Chinese Firms Selling AI Surveillance To African Nations

AI tech is rapidly taking off worldwide being implemented from voice recognition to fake videos to road traffic monitoring. It is also increasingly used to monitor and track citizens, according to a new report.

At least 75 of the 176 countries surveyed globally are now using AI for surveillance purposes. This from the Carnegie Endowment for International Peace. The applications include facial recognition, social media and phone surveillance tools and the more. The main suppliers of these systems worldwide are Chinese companies, led by Huawei, which has supplied these technologies to at least 50 nations around the world.

Steven Feldstein, The study’s author, says that these tools were being used to “accomplish a range of policy objectives—some lawful, others that violate human rights, and many of which fall into a murky middle ground.”

African countries still struggle to adopt AI technologies, and the report notes that less than a quarter of countries invest in these systems. That is partly explained by the fact that the continent is still struggling with Internet connectivity.

However, Chinese companies are rapidly penetrating African markets, offering soft loans for governments to buy their equipment and promising to establish and manage these systems. In Kenya, for example, Huawei has helped install video systems that implemented 1,800 HD cameras and 200 HD traffic surveillance systems in Nairobi. In Zimbabwe, the Guangzhou-based CloudWalk developer announced a controversial agreement in 2018 to oversee a large-scale facial recognition program in collaboration with the authorities. With predictive policing is on the rise, but contested in the first world, early implementation of AI in law enforcement in the third world may set a status quo that people will never rebel against.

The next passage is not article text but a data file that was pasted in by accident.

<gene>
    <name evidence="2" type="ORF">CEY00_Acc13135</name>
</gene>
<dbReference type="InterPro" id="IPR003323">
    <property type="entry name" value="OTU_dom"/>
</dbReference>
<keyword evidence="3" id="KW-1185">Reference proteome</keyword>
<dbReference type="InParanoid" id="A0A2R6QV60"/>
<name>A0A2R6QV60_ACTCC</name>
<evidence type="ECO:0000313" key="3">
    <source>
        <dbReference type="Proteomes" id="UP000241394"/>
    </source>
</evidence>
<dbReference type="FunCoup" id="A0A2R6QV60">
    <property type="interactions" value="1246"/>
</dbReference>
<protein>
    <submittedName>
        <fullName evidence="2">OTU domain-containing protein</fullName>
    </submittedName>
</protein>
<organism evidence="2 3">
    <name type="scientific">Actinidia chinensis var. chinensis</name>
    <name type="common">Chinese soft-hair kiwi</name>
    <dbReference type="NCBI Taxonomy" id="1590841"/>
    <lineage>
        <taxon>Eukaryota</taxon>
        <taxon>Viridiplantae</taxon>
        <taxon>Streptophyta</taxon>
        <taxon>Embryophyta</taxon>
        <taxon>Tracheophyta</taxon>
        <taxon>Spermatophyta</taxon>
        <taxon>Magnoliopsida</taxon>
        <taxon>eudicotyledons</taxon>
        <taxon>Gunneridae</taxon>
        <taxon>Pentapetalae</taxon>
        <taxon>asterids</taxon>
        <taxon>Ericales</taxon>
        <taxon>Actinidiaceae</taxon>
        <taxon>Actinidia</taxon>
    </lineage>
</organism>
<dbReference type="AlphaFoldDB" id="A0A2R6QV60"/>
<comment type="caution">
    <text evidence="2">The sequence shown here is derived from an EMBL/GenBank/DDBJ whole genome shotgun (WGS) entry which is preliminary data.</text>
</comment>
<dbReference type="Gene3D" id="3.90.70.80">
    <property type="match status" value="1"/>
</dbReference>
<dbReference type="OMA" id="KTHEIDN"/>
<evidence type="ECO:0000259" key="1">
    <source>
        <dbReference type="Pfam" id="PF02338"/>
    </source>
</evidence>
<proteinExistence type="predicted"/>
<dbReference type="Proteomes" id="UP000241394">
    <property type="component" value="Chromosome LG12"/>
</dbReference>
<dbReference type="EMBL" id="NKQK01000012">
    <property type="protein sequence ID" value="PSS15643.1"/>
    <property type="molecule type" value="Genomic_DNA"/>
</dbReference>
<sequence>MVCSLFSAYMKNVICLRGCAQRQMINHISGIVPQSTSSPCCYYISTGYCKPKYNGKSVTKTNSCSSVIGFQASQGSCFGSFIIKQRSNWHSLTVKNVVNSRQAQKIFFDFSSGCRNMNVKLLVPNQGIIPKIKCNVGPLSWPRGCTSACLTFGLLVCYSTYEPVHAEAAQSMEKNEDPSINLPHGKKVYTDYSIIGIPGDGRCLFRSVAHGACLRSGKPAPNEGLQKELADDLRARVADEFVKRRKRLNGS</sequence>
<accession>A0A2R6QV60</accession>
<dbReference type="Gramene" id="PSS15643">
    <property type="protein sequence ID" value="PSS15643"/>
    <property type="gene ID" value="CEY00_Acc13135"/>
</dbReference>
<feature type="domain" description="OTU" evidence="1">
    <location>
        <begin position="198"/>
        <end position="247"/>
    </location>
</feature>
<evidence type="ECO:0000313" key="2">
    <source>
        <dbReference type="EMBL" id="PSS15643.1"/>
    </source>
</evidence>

The debate on AI technologies also occurs when African nations and activists face issues that including digital privacy, information censorship, surveillance and Internet shutdown. With the lack of privacy laws in nations like Kenya, there is concern about how governments will use these data repositories, where they will be stored and who will have access to them.

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